Freedom To Give!
Happy Holiday season everyone! I don’t know about your last month, but ours has been a rush of going out of town, buying presents, and spending time with friends and family.
I have a kind of love-hate relationship with this time of year. I love getting to see people I don’t get to see often, love the laughter of cousins, yummy food, and celebrating the birth of Jesus. Yet, on the flip side of all of the goodness, there is an overshadowing sense of commercialism and pressure of expectations to give the perfect present that I never can seem to live up to.
All of that being said, I have always loved to give to others. So much so that sometimes, my ever patient husband gets annoyed with me from time to time. As I was letting my my mind wander as we drove down a country road on one of our many recent road trips, it dawned on me, I have experienced a freedom I hadn’t realized before, the freedom of giving.
When I was in the UPC, and I’m sure many others who have ever been involved with fundamental religious groups can relate, I was expected to give. Not just to give, but to give exclusively to my church. Giving to any other charity was almost out of the question. Our church came first as a representative of God, and it was required if you wanted to participate in anything to give the church at least ten percent of your income plus additional offerings to be used as the church saw fit, such as building funds, pastor appreciation month, or any other ministry that needed additional funds at the moment.
Now, I am not saying that giving to your church is a bad thing. I give to my current church. However, in years past, I gave so much to my church that I did not have the financial freedom to even have the option to give to those around me.
If you are one who believes a Christian should give a strict ten percent to your church and your church only, I am not here to convince you otherwise. Although the amazing YouTube channel, Responsible Faith has a great video about tithing and Christians today, if you’re interested in researching the topic.
Here is my point: I was so wrapped up in giving to my own church, who, let’s be honest, wasn’t letting the money go too far past their own doors, that I neglected to give to those in my community who truly needed it. I was so consumed in my own little world of religious traditions I couldn’t see those directly around me who were hurting or in need.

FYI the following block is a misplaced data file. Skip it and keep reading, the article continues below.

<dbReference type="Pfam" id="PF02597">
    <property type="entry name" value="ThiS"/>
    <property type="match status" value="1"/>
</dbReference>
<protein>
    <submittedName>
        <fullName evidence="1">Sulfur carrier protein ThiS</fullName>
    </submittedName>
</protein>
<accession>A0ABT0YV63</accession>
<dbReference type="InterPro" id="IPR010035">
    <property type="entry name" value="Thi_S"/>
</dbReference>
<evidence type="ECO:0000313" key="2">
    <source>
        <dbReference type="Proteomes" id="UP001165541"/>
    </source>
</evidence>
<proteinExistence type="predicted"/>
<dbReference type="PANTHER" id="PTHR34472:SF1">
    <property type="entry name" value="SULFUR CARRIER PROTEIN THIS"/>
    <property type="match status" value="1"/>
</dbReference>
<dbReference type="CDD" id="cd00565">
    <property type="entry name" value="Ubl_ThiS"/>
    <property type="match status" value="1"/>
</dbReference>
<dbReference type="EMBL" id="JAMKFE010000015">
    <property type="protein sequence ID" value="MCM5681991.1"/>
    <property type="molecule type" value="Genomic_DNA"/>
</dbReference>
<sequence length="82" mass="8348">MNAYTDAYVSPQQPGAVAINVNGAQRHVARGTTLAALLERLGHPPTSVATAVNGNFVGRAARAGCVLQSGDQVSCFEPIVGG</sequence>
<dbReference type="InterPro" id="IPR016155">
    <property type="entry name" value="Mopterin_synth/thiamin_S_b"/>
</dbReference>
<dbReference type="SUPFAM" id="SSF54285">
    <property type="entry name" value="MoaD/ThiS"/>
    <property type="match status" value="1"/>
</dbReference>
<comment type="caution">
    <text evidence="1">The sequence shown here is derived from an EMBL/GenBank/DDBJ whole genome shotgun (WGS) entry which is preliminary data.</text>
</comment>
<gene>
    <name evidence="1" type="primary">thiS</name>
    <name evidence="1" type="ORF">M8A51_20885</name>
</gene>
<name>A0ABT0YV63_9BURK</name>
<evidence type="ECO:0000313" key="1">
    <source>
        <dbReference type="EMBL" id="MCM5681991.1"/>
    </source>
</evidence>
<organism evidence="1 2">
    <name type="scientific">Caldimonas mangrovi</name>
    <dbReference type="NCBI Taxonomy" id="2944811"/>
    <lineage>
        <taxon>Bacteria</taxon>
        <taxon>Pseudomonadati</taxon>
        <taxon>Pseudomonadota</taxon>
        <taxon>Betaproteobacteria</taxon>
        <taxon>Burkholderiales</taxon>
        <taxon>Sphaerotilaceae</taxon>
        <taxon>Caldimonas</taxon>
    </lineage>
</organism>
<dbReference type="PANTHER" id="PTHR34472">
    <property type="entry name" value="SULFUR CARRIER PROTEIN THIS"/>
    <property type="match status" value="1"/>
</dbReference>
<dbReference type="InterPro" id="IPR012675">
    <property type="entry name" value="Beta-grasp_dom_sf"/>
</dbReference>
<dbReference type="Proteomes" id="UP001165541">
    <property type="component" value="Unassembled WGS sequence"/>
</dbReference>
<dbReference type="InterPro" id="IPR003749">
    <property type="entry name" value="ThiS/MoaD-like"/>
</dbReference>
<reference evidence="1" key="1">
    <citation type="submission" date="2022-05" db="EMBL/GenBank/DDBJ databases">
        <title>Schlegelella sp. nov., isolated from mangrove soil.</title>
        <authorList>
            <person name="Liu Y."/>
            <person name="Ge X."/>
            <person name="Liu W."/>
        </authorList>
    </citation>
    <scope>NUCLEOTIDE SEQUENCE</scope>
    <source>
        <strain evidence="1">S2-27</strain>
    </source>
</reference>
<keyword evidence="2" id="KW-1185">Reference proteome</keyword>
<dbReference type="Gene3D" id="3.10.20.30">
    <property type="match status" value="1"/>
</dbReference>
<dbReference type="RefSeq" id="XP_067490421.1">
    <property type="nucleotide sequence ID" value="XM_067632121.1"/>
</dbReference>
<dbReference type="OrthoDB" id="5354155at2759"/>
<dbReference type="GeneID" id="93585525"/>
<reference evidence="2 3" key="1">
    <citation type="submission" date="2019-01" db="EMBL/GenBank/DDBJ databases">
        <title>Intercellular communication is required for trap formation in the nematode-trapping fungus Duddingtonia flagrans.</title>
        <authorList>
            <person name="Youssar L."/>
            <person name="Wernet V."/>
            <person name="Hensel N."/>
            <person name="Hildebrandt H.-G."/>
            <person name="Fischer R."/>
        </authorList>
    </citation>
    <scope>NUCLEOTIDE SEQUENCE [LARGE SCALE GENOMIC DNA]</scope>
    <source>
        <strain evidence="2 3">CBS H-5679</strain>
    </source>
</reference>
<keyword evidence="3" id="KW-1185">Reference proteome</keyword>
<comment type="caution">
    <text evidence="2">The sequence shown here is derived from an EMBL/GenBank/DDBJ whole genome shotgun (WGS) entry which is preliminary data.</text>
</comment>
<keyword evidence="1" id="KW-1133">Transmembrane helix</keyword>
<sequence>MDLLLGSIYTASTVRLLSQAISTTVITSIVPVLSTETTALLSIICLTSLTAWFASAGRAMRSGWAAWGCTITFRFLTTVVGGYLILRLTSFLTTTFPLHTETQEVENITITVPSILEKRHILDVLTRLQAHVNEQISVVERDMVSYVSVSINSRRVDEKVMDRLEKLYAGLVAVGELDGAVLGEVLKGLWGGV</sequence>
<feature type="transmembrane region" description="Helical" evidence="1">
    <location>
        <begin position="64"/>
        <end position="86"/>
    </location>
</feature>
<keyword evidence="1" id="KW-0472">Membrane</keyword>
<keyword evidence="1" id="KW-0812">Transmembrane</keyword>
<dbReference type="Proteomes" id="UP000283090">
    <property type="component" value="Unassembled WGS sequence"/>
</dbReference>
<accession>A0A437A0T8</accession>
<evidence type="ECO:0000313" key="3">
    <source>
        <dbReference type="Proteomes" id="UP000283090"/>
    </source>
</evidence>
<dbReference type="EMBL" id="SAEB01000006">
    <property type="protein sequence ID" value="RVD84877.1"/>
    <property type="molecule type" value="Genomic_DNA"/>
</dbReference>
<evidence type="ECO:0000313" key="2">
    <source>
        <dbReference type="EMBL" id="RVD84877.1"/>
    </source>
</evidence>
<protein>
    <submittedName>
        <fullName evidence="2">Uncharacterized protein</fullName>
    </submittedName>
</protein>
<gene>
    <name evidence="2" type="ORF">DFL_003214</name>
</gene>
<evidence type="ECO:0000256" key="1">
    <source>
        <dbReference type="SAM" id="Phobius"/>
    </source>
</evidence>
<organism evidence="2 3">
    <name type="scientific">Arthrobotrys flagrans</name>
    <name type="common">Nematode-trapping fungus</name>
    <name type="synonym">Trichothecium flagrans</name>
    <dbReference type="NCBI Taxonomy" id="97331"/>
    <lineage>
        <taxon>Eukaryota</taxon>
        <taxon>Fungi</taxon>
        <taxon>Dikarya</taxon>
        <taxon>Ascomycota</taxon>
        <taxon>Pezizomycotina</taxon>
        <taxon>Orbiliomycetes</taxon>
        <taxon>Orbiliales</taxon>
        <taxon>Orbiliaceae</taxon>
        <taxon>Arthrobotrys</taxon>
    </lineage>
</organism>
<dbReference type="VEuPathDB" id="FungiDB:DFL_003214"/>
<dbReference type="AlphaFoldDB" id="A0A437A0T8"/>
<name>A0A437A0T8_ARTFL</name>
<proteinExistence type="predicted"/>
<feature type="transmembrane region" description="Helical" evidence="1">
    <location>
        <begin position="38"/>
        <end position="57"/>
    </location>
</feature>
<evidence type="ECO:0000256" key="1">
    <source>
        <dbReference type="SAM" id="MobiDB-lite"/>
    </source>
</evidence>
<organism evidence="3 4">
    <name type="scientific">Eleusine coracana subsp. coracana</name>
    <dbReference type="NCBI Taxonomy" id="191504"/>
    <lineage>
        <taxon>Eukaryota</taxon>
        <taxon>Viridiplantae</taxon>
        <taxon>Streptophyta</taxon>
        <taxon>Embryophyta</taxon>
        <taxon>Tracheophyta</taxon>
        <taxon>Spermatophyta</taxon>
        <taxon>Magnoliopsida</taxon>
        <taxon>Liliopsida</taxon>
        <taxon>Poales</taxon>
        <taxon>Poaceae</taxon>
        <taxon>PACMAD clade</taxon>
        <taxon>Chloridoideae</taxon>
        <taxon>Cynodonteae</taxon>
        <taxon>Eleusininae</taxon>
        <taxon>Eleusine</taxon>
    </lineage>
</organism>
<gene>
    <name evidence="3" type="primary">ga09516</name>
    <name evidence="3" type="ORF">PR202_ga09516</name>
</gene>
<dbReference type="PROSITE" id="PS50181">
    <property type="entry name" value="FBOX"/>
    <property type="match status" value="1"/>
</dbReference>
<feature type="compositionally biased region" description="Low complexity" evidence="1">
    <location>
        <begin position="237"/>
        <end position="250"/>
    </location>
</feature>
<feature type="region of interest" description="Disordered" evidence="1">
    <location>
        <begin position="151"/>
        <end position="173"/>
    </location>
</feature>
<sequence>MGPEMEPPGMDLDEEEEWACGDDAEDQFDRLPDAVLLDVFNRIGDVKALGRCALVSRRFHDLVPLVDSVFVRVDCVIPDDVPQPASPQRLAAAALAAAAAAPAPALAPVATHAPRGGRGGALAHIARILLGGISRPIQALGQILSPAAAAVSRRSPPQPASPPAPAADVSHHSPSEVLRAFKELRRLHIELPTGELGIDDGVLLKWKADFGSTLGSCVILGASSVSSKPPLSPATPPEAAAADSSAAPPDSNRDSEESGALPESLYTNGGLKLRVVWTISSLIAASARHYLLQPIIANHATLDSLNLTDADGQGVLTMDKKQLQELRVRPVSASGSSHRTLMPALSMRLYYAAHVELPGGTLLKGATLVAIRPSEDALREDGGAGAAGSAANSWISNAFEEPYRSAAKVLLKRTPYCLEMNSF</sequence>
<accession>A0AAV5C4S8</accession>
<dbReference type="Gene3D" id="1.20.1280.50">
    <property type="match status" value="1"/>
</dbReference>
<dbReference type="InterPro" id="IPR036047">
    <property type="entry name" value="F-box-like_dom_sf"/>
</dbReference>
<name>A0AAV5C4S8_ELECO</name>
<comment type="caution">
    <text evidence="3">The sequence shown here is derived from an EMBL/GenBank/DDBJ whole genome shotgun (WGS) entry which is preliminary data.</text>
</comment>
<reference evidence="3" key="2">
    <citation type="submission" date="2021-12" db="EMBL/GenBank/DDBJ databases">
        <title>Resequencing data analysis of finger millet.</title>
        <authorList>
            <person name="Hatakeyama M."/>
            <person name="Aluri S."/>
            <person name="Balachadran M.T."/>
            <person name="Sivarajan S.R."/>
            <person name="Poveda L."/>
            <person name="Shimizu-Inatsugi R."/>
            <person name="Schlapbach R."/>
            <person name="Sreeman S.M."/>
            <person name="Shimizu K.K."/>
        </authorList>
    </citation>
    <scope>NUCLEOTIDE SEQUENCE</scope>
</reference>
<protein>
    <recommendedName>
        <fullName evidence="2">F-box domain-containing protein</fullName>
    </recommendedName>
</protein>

Let that truth sink in for a moment. Conviction hits hard, at least for myself. I still give to my church, but I don’t give exclusively to my church. I do not depend on someone else to dictate where my gift goes, I get to choose and ensure the funds are used for their intended purpose. I am free from obligatory giving until it hurts and am free to bless others with a cheerful heart. I think this is how God intended his followers to be.
This holiday season, I challenge you to look around you. Don’t be blind to the pain others may be feeling as you are bustling around getting last-minute shopping finished or finding that perfect ham for Christmas dinner.
James 1:27 tells us the very core of religion is to take care of others who are in need. This can be in whatever way our abilities allow, whether with our time, our gifts, or our finances.
How does that old children’s song go?
Joy is Jesus first, Yourself last, and Others in between.
Happy holidays to you and yours!
My husband and I were having the same “misgivings” about our giving to our church. About 5 years ago, when we decided that we would no longer give 10%, ( we still give to our church, we just now feel a freedom about how much), my husbands work introduced a program of giving that matched our giving 100%, to be given through United Way. It was a no brainer to us. We started to give our money through them, they send our portion to our church (which we asked) and they give that same amount to a charity in our community. Our church doesn’t give to any charities. (only themselves, I guess) Our money has doubled in giving. And because we no longer pay “tithes”, we are able to give to those who we want. The freedom of being out from under the “tithes” teachings is indeed, freedom.
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I love this!